I LOVE mid-January. The weather is foul, the nights are long and TV schedulers have simply given up. But I rejoice. We are, at this very moment, probably further away from vacuous festivity than at any other time of year.
Hallowe'en, Bonfire Night, Christmas and New Year's Eve have come and gone. Valentine's Day is still nearly a month away. There is only one date looming on the desk calendar and that is Holocaust Memorial Day (which takes place on January 27) and I don't suppose anyone will be throwing a party or sending me cards for that.
We send far too many cards in this country. Were we to send fewer some might arrive on time. Our children also spend too much time making the damn things. Last term, young Tom was forever fishing out curious creased cardboard offerings from his school bag.
Under the tutelage of his new art teacher, Gerry Bimbeau, he recently produced an old woman holding what looked like a giant dish mop between her legs (Hllowe'en), a picture of Big Ben in flames that wished me Happy Bonfire Night, three kings making their way through the snowdrifts of Bethlehem and a picture of a tangerine waving its orange tendrils over the horizon which, I'm told, represented the dawn of Happy 2001.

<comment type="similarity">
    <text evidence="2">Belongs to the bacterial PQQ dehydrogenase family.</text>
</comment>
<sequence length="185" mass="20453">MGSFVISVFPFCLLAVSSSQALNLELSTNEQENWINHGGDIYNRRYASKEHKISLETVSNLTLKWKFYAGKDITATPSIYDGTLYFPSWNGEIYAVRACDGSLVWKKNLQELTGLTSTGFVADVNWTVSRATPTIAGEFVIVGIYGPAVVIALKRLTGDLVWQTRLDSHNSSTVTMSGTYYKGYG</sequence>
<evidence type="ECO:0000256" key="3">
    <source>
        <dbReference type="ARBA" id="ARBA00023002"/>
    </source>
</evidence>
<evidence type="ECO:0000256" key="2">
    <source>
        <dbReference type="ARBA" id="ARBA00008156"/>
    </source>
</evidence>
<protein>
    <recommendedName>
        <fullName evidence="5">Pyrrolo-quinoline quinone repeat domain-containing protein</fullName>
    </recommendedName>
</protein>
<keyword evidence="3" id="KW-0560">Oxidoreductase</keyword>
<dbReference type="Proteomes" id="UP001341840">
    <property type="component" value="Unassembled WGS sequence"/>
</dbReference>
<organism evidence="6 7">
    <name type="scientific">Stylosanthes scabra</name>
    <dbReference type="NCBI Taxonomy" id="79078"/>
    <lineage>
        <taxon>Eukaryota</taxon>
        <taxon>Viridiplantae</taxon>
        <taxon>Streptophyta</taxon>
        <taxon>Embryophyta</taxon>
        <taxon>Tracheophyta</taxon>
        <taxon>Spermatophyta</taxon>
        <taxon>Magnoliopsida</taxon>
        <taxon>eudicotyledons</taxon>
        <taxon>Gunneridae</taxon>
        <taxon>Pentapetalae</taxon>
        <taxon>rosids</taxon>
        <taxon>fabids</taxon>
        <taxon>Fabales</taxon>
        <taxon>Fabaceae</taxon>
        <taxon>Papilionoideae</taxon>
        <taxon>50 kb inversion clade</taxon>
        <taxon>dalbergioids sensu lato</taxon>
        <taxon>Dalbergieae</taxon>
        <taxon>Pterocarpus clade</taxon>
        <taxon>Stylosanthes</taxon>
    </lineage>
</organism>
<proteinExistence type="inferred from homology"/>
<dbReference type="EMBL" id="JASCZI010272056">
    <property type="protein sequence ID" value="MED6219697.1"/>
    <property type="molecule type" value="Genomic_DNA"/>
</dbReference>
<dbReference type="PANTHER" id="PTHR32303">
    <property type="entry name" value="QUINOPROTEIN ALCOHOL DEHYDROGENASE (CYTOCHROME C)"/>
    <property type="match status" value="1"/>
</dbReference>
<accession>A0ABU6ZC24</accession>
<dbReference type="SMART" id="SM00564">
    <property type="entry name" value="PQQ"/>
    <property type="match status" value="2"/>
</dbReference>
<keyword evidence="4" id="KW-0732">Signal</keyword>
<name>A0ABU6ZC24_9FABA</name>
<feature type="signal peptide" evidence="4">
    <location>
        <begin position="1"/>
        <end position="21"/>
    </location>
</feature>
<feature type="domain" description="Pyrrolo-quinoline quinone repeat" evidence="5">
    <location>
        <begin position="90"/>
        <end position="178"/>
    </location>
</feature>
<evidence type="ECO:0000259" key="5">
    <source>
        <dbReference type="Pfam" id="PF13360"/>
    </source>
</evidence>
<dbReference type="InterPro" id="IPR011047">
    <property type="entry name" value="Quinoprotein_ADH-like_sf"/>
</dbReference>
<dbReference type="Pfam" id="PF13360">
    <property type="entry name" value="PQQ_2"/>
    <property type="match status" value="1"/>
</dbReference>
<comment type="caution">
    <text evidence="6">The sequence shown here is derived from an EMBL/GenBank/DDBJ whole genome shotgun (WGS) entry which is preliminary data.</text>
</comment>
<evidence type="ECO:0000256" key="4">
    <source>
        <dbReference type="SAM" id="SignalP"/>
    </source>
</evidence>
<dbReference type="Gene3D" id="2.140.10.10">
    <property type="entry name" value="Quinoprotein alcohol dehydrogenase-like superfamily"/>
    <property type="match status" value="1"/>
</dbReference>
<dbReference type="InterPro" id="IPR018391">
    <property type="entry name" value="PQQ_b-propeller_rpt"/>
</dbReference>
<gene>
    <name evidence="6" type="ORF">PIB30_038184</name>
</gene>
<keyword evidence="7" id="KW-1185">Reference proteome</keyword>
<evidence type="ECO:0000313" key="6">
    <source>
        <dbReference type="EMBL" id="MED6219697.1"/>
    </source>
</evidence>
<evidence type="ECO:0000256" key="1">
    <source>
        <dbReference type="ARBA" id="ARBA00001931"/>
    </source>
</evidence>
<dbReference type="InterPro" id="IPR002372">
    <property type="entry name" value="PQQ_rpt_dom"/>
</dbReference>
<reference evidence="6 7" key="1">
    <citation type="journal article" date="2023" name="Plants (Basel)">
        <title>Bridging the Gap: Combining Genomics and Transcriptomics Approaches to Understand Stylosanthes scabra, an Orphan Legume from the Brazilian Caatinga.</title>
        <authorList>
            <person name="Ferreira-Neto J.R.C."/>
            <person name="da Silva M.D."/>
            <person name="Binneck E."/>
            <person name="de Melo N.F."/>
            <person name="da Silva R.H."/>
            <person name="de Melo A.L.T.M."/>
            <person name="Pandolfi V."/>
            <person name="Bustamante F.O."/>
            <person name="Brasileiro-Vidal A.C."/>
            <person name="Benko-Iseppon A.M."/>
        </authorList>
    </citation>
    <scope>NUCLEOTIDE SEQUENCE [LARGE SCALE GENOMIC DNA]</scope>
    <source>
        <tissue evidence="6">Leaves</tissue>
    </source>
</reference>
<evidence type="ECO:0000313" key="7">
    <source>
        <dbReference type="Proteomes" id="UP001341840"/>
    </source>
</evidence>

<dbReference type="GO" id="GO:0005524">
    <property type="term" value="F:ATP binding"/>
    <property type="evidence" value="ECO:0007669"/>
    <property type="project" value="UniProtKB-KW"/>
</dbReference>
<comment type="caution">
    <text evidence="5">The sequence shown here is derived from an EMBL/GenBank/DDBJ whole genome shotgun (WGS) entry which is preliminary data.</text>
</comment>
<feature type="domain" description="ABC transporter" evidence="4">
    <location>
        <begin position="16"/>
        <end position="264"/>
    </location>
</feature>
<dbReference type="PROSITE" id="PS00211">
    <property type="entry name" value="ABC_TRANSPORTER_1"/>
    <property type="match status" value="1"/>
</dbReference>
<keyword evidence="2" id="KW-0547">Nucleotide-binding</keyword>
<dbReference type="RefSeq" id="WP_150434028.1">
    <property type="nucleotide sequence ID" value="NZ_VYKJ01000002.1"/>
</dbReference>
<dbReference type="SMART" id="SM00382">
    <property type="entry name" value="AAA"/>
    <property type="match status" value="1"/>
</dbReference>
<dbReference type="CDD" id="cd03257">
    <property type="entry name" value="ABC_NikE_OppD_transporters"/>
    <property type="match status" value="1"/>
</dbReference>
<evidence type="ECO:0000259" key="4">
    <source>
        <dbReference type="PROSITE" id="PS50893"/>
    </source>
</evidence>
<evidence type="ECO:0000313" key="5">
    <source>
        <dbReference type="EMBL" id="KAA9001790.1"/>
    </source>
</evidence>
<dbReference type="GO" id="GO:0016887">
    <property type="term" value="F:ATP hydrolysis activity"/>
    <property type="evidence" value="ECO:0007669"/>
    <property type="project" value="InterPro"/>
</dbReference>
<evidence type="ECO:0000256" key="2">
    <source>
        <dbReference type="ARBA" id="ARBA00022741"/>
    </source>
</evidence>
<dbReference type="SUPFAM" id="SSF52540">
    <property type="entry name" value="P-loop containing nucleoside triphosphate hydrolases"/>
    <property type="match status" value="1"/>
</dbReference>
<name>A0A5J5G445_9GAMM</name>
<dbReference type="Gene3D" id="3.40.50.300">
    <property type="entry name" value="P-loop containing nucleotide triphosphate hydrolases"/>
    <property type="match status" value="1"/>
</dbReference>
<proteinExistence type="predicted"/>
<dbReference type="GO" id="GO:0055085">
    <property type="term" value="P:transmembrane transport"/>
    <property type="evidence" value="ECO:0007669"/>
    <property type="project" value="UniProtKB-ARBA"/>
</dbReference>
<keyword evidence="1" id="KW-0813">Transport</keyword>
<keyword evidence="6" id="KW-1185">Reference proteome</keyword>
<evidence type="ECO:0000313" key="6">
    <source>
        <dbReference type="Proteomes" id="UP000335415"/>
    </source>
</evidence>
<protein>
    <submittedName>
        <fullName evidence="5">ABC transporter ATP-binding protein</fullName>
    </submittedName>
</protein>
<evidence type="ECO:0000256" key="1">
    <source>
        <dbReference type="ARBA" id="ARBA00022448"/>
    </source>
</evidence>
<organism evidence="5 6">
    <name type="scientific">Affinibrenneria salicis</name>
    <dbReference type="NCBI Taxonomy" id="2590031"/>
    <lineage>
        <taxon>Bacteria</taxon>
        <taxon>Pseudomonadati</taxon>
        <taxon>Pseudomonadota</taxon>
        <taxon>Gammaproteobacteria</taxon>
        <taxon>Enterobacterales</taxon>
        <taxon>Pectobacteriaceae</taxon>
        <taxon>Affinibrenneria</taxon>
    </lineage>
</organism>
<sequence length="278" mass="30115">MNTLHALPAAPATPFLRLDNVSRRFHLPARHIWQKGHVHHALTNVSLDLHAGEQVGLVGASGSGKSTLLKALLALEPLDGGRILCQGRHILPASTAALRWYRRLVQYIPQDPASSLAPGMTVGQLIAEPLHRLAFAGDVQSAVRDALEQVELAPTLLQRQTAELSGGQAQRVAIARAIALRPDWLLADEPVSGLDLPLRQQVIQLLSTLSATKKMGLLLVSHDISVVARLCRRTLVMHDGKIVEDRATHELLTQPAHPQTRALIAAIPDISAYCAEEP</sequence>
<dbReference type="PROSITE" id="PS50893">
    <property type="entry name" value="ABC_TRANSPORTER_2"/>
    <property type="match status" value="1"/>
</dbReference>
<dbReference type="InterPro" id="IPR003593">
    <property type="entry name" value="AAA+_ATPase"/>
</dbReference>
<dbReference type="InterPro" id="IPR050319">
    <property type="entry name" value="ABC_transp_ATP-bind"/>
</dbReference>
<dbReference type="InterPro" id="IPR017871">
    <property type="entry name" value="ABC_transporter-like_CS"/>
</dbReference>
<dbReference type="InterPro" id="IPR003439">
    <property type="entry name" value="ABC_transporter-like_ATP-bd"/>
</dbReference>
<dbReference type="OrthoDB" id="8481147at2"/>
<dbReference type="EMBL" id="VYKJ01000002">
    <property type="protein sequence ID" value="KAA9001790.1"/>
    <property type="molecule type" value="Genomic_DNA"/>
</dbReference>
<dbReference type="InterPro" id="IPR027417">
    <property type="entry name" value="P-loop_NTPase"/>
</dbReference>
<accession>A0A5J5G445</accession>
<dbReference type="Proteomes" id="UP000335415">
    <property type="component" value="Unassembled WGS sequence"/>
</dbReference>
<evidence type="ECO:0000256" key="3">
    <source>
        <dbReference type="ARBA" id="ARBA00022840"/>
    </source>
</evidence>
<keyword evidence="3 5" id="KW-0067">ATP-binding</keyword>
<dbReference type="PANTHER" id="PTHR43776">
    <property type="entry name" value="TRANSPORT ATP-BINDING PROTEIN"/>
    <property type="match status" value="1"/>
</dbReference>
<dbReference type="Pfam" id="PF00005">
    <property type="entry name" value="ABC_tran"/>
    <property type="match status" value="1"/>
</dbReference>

While lying through my teeth in order to encourage my son's creativity, I do have to say that such superfluous festivity alarms me.
Firstly, I can't help wondering what future historians will make of our generation's iconography. Why did 21st-century man celebrate flying crones, political assassination and blizzard conditions in Israel?
Moreover, I worry over the fact that every year more events to celebrate are created by card manufacturers - Father's Day, Grandparents' Day, Ex-wives' Day. Wouldn't it be nice to have a few days devoted simply to getting on with living? Which is why I like January.
So Happy Getting On With Life Month everybody! (No cards please).